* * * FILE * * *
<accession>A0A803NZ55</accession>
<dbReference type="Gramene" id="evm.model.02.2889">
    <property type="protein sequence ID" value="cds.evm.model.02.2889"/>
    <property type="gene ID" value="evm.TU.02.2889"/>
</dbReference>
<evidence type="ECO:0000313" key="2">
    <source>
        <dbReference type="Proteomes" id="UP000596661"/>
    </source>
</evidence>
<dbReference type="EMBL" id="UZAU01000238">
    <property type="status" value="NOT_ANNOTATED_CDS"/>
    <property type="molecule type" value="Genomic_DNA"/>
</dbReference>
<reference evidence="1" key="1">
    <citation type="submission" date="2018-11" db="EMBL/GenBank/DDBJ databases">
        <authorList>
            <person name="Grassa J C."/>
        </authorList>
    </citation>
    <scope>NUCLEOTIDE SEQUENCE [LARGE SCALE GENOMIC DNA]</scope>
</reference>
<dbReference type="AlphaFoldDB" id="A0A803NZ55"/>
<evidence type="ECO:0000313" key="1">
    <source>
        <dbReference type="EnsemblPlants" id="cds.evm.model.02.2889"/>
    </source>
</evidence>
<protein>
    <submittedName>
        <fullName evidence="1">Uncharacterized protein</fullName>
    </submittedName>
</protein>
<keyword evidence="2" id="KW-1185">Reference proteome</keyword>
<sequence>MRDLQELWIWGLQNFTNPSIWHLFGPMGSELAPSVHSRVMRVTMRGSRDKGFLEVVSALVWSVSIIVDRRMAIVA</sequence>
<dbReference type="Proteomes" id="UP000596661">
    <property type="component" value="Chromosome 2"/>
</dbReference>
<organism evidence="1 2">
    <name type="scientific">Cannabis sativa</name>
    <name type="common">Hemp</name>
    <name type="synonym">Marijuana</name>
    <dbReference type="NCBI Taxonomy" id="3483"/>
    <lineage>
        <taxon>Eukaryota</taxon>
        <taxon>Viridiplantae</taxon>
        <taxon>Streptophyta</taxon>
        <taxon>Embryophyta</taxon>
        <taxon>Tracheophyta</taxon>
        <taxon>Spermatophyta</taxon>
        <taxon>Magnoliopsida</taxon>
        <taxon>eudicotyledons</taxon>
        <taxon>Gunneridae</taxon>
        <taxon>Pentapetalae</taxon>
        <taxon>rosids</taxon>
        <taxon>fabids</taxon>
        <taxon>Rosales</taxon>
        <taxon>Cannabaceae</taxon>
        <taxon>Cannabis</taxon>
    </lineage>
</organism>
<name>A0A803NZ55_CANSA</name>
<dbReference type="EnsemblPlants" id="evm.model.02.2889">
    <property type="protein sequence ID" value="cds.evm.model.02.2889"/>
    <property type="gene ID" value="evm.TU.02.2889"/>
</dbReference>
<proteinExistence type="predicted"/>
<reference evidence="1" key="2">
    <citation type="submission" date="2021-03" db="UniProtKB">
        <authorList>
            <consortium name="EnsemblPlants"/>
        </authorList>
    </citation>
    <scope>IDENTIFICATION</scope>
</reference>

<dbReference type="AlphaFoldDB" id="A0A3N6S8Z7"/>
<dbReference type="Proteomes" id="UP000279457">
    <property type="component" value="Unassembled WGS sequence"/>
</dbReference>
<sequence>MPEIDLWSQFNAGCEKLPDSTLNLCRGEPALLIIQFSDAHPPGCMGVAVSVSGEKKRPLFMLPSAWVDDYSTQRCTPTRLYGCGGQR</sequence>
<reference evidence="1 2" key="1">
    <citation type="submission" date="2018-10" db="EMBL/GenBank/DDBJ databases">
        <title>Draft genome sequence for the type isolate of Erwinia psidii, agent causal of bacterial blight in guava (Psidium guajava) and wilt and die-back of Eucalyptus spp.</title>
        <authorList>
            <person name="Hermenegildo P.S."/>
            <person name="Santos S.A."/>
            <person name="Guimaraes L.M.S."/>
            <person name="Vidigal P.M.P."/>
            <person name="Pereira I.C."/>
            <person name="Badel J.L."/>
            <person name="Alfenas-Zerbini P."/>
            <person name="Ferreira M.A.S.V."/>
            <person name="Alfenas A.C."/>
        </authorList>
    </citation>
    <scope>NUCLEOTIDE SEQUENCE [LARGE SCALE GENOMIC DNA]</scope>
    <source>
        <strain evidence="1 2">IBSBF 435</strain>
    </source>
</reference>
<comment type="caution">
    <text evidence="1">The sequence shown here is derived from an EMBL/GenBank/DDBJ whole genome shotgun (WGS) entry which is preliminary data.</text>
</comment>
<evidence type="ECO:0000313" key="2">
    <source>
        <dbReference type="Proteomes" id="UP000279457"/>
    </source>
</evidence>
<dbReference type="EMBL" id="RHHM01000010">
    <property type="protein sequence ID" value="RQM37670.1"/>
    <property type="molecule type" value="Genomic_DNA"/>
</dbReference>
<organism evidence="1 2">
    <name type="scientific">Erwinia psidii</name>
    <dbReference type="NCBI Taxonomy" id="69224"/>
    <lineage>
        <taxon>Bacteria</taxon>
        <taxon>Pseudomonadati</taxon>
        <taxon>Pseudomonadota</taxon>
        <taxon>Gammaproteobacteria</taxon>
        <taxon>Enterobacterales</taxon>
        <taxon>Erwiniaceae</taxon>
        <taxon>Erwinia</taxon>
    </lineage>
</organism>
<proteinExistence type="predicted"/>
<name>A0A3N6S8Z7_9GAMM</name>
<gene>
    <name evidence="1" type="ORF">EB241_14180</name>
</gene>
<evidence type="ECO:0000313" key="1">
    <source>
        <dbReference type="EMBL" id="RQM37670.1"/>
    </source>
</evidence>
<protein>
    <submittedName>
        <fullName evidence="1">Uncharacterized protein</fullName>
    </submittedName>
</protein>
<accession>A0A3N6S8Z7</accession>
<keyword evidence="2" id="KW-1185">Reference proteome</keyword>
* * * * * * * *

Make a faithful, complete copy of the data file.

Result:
<accession>A0A803NZ55</accession>
<dbReference type="Gramene" id="evm.model.02.2889">
    <property type="protein sequence ID" value="cds.evm.model.02.2889"/>
    <property type="gene ID" value="evm.TU.02.2889"/>
</dbReference>
<evidence type="ECO:0000313" key="2">
    <source>
        <dbReference type="Proteomes" id="UP000596661"/>
    </source>
</evidence>
<dbReference type="EMBL" id="UZAU01000238">
    <property type="status" value="NOT_ANNOTATED_CDS"/>
    <property type="molecule type" value="Genomic_DNA"/>
</dbReference>
<reference evidence="1" key="1">
    <citation type="submission" date="2018-11" db="EMBL/GenBank/DDBJ databases">
        <authorList>
            <person name="Grassa J C."/>
        </authorList>
    </citation>
    <scope>NUCLEOTIDE SEQUENCE [LARGE SCALE GENOMIC DNA]</scope>
</reference>
<dbReference type="AlphaFoldDB" id="A0A803NZ55"/>
<evidence type="ECO:0000313" key="1">
    <source>
        <dbReference type="EnsemblPlants" id="cds.evm.model.02.2889"/>
    </source>
</evidence>
<protein>
    <submittedName>
        <fullName evidence="1">Uncharacterized protein</fullName>
    </submittedName>
</protein>
<keyword evidence="2" id="KW-1185">Reference proteome</keyword>
<sequence>MRDLQELWIWGLQNFTNPSIWHLFGPMGSELAPSVHSRVMRVTMRGSRDKGFLEVVSALVWSVSIIVDRRMAIVA</sequence>
<dbReference type="Proteomes" id="UP000596661">
    <property type="component" value="Chromosome 2"/>
</dbReference>
<organism evidence="1 2">
    <name type="scientific">Cannabis sativa</name>
    <name type="common">Hemp</name>
    <name type="synonym">Marijuana</name>
    <dbReference type="NCBI Taxonomy" id="3483"/>
    <lineage>
        <taxon>Eukaryota</taxon>
        <taxon>Viridiplantae</taxon>
        <taxon>Streptophyta</taxon>
        <taxon>Embryophyta</taxon>
        <taxon>Tracheophyta</taxon>
        <taxon>Spermatophyta</taxon>
        <taxon>Magnoliopsida</taxon>
        <taxon>eudicotyledons</taxon>
        <taxon>Gunneridae</taxon>
        <taxon>Pentapetalae</taxon>
        <taxon>rosids</taxon>
        <taxon>fabids</taxon>
        <taxon>Rosales</taxon>
        <taxon>Cannabaceae</taxon>
        <taxon>Cannabis</taxon>
    </lineage>
</organism>
<name>A0A803NZ55_CANSA</name>
<dbReference type="EnsemblPlants" id="evm.model.02.2889">
    <property type="protein sequence ID" value="cds.evm.model.02.2889"/>
    <property type="gene ID" value="evm.TU.02.2889"/>
</dbReference>
<proteinExistence type="predicted"/>
<reference evidence="1" key="2">
    <citation type="submission" date="2021-03" db="UniProtKB">
        <authorList>
            <consortium name="EnsemblPlants"/>
        </authorList>
    </citation>
    <scope>IDENTIFICATION</scope>
</reference>

<dbReference type="AlphaFoldDB" id="A0A3N6S8Z7"/>
<dbReference type="Proteomes" id="UP000279457">
    <property type="component" value="Unassembled WGS sequence"/>
</dbReference>
<sequence>MPEIDLWSQFNAGCEKLPDSTLNLCRGEPALLIIQFSDAHPPGCMGVAVSVSGEKKRPLFMLPSAWVDDYSTQRCTPTRLYGCGGQR</sequence>
<reference evidence="1 2" key="1">
    <citation type="submission" date="2018-10" db="EMBL/GenBank/DDBJ databases">
        <title>Draft genome sequence for the type isolate of Erwinia psidii, agent causal of bacterial blight in guava (Psidium guajava) and wilt and die-back of Eucalyptus spp.</title>
        <authorList>
            <person name="Hermenegildo P.S."/>
            <person name="Santos S.A."/>
            <person name="Guimaraes L.M.S."/>
            <person name="Vidigal P.M.P."/>
            <person name="Pereira I.C."/>
            <person name="Badel J.L."/>
            <person name="Alfenas-Zerbini P."/>
            <person name="Ferreira M.A.S.V."/>
            <person name="Alfenas A.C."/>
        </authorList>
    </citation>
    <scope>NUCLEOTIDE SEQUENCE [LARGE SCALE GENOMIC DNA]</scope>
    <source>
        <strain evidence="1 2">IBSBF 435</strain>
    </source>
</reference>
<comment type="caution">
    <text evidence="1">The sequence shown here is derived from an EMBL/GenBank/DDBJ whole genome shotgun (WGS) entry which is preliminary data.</text>
</comment>
<evidence type="ECO:0000313" key="2">
    <source>
        <dbReference type="Proteomes" id="UP000279457"/>
    </source>
</evidence>
<dbReference type="EMBL" id="RHHM01000010">
    <property type="protein sequence ID" value="RQM37670.1"/>
    <property type="molecule type" value="Genomic_DNA"/>
</dbReference>
<organism evidence="1 2">
    <name type="scientific">Erwinia psidii</name>
    <dbReference type="NCBI Taxonomy" id="69224"/>
    <lineage>
        <taxon>Bacteria</taxon>
        <taxon>Pseudomonadati</taxon>
        <taxon>Pseudomonadota</taxon>
        <taxon>Gammaproteobacteria</taxon>
        <taxon>Enterobacterales</taxon>
        <taxon>Erwiniaceae</taxon>
        <taxon>Erwinia</taxon>
    </lineage>
</organism>
<proteinExistence type="predicted"/>
<name>A0A3N6S8Z7_9GAMM</name>
<gene>
    <name evidence="1" type="ORF">EB241_14180</name>
</gene>
<evidence type="ECO:0000313" key="1">
    <source>
        <dbReference type="EMBL" id="RQM37670.1"/>
    </source>
</evidence>
<protein>
    <submittedName>
        <fullName evidence="1">Uncharacterized protein</fullName>
    </submittedName>
</protein>
<accession>A0A3N6S8Z7</accession>
<keyword evidence="2" id="KW-1185">Reference proteome</keyword>